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OpenFlow not the only path to network revolution

While OpenFlow gets lots of attention, there are many ways to build software-defined networks, and questions remain open

By , Network World
November 17, 2011 10:55 AM ET

Network World - APIs and messaging protocols, including some that are standards, can let users build software-defined networks today. The key issue, though, is that not everyone implements the same ones or implements them the same way. Will OpenFlow get us all on the same path to SDN nirvana?

OpenFlow is an open source API defined to enable multivendor switches and routers to be programmable through software on a central control element -- hence, "software-defined networking." It's designed to manage and direct traffic among routers and switches from various vendors by separating the programming of routers and switches from underlying hardware in order to provide consistency in flow management and engineering.

ALTERNATIVES: 6 ways to build SDNs without OpenFlow

OpenFlow proponents say the API and protocol, and SDNs in general, will open up networks to more innovation by providing a level of abstraction, or virtualization, between network control and the physical infrastructure.

"Most of the applications that we're looking at that are really useful around SDN (such as virtualized, multitenant data centers) are things that I just can't picture building without OpenFlow," says Kyle Forster, co-founder of Big Switch Networks, a maker of OpenFlow controllers.

"We all recognize that managing networks that span multiple data centers, that may or not be owned by the company, is becoming too complex regardless of all the other advancements being made," says Derek Silva, an analyst at Info-Tech Research Group in London, Ontario. "Network management needs to be easier, and I feel that the vision developed by the SDN movement and [OpenFlow evangelist Open Networking Foundation] is probably the best way to make it happen."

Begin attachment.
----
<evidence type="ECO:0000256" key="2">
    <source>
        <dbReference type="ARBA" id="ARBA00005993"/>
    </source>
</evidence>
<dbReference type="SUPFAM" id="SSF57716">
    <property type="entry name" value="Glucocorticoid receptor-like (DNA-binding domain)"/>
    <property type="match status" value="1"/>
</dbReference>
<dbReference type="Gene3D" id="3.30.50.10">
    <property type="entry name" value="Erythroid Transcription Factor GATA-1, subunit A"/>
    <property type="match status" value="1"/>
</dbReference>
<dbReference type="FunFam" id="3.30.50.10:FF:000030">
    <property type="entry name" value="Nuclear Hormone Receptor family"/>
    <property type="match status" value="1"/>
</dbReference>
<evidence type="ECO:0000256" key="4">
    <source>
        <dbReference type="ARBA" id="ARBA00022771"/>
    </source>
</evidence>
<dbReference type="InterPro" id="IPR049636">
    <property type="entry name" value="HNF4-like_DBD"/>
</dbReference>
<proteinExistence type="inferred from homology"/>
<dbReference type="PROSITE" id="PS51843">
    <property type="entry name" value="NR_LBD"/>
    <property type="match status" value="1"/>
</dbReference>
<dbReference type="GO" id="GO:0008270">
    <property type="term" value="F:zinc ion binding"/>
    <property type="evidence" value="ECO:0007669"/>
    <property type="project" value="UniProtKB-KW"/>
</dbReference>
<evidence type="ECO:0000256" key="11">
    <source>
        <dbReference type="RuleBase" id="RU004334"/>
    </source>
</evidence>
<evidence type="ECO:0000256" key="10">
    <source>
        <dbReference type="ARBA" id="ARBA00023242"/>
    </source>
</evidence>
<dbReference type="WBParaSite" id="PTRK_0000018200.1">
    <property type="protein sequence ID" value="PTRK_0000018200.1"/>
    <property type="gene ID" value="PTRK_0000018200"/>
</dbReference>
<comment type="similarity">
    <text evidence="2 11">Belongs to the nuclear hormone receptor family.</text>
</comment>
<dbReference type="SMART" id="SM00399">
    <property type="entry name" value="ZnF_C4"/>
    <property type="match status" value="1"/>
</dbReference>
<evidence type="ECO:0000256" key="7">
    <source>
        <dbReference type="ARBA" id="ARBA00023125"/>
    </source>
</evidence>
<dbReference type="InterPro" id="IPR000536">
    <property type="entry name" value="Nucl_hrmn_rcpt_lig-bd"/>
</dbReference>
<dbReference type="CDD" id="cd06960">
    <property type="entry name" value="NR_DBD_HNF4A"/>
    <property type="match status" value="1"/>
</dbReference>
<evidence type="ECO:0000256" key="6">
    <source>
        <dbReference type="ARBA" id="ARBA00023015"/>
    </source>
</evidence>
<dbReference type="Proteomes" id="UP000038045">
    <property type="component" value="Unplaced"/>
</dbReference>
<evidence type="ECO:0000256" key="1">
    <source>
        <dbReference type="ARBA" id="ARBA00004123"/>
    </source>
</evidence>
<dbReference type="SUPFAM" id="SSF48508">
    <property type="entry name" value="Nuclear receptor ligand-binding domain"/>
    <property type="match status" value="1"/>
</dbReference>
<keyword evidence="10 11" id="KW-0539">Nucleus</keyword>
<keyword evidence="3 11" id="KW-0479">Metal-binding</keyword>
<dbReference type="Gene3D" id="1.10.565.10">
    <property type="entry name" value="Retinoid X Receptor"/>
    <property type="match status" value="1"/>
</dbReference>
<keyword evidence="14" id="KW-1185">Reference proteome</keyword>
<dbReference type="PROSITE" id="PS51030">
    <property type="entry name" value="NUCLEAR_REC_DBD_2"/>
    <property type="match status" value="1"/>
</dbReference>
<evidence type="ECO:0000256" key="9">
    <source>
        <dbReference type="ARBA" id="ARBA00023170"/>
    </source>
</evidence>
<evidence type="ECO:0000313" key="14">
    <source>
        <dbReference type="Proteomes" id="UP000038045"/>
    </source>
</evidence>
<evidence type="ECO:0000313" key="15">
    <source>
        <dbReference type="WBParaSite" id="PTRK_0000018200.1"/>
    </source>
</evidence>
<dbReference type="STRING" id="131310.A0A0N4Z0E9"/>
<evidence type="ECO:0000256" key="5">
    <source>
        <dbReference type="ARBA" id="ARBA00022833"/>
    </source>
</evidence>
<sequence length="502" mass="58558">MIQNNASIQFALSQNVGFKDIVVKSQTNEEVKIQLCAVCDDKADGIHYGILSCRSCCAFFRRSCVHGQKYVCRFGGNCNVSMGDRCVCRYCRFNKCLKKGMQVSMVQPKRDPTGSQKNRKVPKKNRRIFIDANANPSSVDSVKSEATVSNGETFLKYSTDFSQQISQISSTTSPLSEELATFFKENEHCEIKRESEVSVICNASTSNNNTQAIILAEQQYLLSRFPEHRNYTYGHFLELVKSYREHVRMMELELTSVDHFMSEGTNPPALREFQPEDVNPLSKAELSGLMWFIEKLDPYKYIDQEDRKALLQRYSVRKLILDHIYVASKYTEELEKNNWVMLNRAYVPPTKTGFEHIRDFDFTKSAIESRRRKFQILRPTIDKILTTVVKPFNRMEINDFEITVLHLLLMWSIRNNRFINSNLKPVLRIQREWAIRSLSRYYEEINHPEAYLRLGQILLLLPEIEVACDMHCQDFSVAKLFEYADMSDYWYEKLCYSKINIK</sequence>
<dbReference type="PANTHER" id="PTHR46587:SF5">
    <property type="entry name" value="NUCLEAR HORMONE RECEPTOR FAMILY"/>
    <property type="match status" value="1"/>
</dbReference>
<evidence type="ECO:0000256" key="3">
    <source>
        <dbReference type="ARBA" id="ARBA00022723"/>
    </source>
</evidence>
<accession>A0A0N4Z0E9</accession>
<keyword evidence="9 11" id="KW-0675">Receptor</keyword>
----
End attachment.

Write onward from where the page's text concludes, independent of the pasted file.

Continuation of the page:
But there are other considerations at play as well, such as where to physically locate the flow controllers, and these considerations are leading some to look beyond OpenFlow.

"The OpenFlow discussion assumes the controller is on a separate device," says Peter Christy, co-founder of the Internet Research Group, a Los Altos, Calif., consultancy. "A reasonable SDN configuration is to distribute the controller software onto each of the switches. In the case where the SDN controller is distributed to each of the switches it wouldn't make engineering sense to literally implement a formal communication protocol within the box."

Christy says an SDN that distributes the controller to the switches would improve the performance of communication between switch and controller, and improve the operation of the SDN. He says Juniper's QFabric architecture is an example of an SDN with a distributed control plane.

Arista Networks says its switch customers can implement SDNs using either controllers or distributed network control. The company says there are pros and cons to both approaches, but that both are required to implement a comprehensive SDN.

Arista defines four "pillars" of software-defined cloud networking: cloud topology, distributed control, network virtualization and management/automation. OpenFlow is one API among several that can be used in the management/automation pillar if the SDN is controller-based, according to Arista. Others are existing CLIs, SNMP, XMPP, Netconf, OpenStack, and APIs in VMware's vSphere virtualization software, Arista says.

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